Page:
Harbaugh invades Ohio




Jim Harbaugh liked the question so much that he echoed it as a defense for his unabashed love of satellite football camps.

“That’s very well said,” the University of Michigan coach said after being asked if he would tell critics to come out and see for yourselves what these guys are doing. “I would concur with that statement.”

With that, Harbaugh bolted toward the cafeteria at Warren G. Harding High School Thursday morning to address about 400 players who attended the Warren Harding Elite National Football Camp. His speech was part instructional of what was about to happen on the practice field and part old-fashioned church revival, with football being the religion this day for young men that came as far away as Canada.

Harbaugh then spent the next three hours working a style that displays a boyish love of his job. The drills he led were mainly a mix of running tests in which he crowned a champion at the end of each, loudly announcing the young man’s name into a microphone that fit his hand like a glove.

“From where I’m standing, it’s all good, healthy, productive, fair competition,” Harbaugh said.

Among those attending the camp was Lynn Bowden, Harding’s talented senior-to-be quarterback. Bowden, who recently de-committed from Indiana University, intended to talk to Harbaugh and members of his staff after the camp. He seemed intrigued by the idea of signing with the Wolverines, who would likely use him as a defensive back or receiver.

“I’m going to talk to them, and hopefully we’ll get a better bond than we had before,” said Bowden, who led the Raiders to the second round of the Division II playoffs last season.

Asked if there’s a possibility he could be headed to Michigan, Bowden said, “Yes.”

A strong possibility? “I’ll just leave it on yes.”

The fact Harbaugh can have that type of contact with a potential recruit is what has some of his fellow coaches so upset. Satellite camps hosted by a university have been banned, with the exception of those conducted solely on school property, but Big Ten rules don’t prohibit its coaches from serving as guests at camps hosted by groups not affiliated with the universities. Conversely, coaches in the Atlantic Coast and Southeastern Conferences aren’t permitted the same luxury. Alabama Crimson Tide coach Nick Saban has expressed concern of what he sees a competitive advantage afforded coaches in other conferences.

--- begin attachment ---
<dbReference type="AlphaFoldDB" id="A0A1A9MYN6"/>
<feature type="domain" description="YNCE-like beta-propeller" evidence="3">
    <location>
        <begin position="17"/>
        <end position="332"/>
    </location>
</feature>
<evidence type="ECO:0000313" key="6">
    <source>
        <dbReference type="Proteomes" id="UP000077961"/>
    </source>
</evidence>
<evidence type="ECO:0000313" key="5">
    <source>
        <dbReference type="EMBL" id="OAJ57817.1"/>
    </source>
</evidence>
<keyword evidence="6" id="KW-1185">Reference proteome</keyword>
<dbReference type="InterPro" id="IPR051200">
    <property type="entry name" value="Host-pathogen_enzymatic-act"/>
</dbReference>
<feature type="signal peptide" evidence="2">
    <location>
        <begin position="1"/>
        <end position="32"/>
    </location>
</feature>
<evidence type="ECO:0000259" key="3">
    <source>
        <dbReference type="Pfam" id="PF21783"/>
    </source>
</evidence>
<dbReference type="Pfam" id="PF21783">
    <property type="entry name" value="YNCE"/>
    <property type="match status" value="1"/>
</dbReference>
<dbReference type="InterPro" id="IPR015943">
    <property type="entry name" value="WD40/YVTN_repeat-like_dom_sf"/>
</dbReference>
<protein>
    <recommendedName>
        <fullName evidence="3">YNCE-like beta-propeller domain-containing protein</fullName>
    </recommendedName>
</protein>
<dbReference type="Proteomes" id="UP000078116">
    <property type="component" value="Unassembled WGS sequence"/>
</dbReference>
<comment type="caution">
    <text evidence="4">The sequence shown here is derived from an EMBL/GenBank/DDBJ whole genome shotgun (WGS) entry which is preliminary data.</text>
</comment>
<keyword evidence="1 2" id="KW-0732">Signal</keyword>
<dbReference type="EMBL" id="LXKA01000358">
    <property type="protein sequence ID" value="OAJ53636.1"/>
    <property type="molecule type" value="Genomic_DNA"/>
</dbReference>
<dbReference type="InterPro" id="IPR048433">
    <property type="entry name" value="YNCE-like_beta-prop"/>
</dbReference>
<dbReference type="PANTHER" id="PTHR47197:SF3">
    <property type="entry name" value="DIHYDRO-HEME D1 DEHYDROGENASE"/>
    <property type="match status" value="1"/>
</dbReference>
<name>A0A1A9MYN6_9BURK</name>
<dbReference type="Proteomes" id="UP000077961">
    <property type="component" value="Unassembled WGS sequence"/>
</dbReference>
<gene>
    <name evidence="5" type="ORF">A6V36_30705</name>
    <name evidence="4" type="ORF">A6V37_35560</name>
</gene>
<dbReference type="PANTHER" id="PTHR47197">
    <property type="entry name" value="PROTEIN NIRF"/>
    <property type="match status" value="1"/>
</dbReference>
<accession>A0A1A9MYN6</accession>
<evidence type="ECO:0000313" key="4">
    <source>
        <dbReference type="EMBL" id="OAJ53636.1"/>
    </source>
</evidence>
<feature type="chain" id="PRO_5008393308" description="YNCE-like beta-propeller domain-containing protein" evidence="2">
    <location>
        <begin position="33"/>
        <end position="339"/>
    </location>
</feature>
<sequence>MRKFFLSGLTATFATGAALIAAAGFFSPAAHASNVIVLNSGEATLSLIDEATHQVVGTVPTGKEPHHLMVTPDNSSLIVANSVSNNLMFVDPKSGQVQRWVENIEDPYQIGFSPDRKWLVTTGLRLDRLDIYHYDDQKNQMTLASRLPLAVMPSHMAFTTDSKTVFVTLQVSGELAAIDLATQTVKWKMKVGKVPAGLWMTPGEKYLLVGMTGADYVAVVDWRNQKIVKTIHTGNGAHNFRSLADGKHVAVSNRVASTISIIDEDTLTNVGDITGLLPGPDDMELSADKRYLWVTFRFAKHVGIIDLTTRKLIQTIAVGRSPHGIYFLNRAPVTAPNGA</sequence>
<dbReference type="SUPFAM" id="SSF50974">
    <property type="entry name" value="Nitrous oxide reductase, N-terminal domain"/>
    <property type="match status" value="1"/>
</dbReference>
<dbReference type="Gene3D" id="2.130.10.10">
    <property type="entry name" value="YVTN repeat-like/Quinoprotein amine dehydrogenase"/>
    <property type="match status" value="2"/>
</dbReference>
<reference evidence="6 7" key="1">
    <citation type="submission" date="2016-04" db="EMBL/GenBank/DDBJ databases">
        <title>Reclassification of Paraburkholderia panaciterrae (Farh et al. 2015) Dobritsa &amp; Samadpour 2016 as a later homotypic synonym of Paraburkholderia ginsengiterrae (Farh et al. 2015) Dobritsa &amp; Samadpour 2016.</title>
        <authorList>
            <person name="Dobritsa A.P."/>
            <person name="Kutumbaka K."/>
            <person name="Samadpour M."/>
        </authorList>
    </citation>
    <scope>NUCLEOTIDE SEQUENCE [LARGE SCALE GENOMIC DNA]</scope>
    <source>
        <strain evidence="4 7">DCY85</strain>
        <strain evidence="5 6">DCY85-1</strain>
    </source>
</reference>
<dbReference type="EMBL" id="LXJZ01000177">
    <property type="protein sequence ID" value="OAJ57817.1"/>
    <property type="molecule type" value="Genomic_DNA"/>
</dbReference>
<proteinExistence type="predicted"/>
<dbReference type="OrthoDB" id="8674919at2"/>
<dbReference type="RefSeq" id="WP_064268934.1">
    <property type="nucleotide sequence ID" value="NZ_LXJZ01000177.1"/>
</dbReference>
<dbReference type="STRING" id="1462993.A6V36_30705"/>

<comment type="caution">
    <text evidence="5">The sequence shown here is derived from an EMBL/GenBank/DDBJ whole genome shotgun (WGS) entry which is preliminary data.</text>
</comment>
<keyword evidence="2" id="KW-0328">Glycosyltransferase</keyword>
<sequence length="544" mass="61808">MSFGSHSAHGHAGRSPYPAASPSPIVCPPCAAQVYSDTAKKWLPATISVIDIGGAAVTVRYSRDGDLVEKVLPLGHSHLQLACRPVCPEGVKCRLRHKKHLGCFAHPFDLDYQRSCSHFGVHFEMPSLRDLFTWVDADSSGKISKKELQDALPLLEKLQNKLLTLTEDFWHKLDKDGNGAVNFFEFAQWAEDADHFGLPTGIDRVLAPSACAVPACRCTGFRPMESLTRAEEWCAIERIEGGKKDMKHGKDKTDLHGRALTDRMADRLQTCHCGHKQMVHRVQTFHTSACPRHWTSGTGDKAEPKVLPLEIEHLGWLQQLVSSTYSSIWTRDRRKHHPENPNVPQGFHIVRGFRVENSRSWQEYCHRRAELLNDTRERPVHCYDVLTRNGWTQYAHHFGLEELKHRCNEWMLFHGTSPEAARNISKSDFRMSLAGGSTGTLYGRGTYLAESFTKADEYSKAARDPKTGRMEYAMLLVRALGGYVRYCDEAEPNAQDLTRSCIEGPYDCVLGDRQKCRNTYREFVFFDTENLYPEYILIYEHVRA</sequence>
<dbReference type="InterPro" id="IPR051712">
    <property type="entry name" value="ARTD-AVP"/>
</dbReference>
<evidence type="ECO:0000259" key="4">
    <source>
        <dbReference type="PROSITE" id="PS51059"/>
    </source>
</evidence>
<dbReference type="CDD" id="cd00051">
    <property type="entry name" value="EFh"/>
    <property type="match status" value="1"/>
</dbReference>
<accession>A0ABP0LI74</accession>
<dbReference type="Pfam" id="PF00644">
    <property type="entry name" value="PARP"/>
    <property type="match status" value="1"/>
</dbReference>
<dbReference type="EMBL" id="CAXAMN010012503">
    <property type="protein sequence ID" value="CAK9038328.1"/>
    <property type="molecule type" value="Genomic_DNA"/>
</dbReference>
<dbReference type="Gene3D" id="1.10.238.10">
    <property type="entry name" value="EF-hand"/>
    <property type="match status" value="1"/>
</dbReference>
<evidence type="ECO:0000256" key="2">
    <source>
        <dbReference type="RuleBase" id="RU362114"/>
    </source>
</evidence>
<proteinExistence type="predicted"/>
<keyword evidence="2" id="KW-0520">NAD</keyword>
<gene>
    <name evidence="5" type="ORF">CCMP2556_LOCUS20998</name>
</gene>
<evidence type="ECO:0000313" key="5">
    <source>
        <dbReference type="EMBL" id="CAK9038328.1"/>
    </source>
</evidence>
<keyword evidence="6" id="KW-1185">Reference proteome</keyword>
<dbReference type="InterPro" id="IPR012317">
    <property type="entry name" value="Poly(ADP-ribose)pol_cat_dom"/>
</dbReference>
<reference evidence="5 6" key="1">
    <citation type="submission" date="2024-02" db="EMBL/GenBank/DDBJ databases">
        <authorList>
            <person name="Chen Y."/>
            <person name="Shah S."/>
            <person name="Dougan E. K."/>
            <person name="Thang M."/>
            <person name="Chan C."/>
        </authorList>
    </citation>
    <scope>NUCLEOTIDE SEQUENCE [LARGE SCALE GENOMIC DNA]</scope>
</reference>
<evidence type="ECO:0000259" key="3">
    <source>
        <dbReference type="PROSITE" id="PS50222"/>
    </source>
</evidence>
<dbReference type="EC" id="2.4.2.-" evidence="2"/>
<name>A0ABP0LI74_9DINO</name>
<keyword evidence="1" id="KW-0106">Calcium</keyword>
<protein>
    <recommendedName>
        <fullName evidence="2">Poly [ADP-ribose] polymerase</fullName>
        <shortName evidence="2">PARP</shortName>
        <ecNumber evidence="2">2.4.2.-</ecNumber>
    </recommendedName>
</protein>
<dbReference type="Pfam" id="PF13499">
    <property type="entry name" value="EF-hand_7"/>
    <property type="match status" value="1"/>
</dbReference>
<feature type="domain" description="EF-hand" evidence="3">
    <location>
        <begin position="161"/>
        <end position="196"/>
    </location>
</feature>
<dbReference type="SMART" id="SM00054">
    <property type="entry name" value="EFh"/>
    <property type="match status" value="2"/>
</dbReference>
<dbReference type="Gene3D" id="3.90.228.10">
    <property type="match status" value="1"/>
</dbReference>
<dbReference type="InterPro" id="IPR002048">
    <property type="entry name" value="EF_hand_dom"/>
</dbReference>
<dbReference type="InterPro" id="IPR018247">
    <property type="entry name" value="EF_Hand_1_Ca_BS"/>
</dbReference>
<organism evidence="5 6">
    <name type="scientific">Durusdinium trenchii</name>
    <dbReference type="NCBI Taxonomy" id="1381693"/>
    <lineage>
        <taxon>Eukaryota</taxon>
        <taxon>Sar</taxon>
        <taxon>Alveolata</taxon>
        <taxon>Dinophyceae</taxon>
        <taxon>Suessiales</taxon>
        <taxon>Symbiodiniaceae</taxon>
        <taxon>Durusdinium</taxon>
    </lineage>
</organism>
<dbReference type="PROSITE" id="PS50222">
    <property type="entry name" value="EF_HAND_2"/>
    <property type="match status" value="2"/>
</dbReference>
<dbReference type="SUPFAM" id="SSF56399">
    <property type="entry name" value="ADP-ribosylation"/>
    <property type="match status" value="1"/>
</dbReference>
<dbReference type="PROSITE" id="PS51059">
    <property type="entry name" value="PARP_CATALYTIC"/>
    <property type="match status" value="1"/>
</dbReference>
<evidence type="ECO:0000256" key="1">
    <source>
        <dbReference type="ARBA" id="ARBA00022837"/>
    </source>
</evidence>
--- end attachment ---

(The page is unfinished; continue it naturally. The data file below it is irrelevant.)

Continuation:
None has wrapped his arms around the satellite scene more than Harbaugh, who is preparing for his second season as the head coach in Ann Arbor. Harbaugh or members of his staff are expected to attend about three dozen of the camps, expanding their invitations as guests to crash the party and take full control.

For Harbaugh, it’s a chance to work what some would call charisma and others might term quirkiness. At a camp at Paramus Catholic High School in talent-rich New Jersey on Wednesday, Harbaugh’s wardrobe included his standard block-M baseball cap and khakis along with a New York Yankees pinstripe jersey. Earlier in the day he donned a Ray Lewis jersey while with his brother, Baltimore Ravens coach John Harbaugh, at a camp in Baltimore. He’s also rubbed shoulders with Hank Aaron while wearing a replica jersey of the baseball Hall of Famer at a camp in Atlanta.

It’s all good in the eyes of Harding football great Mario Manningham, who played receiver at Michigan and with the New York Giants and San Francisco 49ers of the NFL. Harbaugh coached the 49ers in Manningham’s two seasons with the team. On Thursday, Harbaugh sported a No. 88 Manningham Giants jersey.

“There are a lot of kids from a lot of other places, not just here,” Manningham said. “I want to see all the kids do well and show their talents and do what they have to do to be noticed and make your own name.”

The camp at Harding is the only one Harbaugh plans to attend in Ohio. While his staff dominated the list of coaches available for instructions, there were a few from other colleges and universities, including two assistants from arch-rival Ohio State.

Harding coach Steve Arnold was delighted to be part of the event. He saw no reason to turn down the opportunity to serve as host.

“I’m very proud for our kids, our community, our school to host something like this,” Arnold said.

Arnold feels that Harbaugh’s intentions are to help young men improve upon their skills, but he admits that the appearances can’t hurt in the cut-throat world of recruiting.

“Every time you turn around, they’re talking about Michigan football,” Arnold said. “So it’s enhancing his program, and he’s doing it for kids. It depends on what side of the fence you’re on.”

Harbaugh seemingly isn’t worried about what those on the other side of the fence think. He’s taking a loophole in the rules and ripping it wide open.

“I don’t know that it is [beneficial to our program],” Harbaugh said. “I know that it’s a heck of a lot of fun, and that’s why we’re doing it.”

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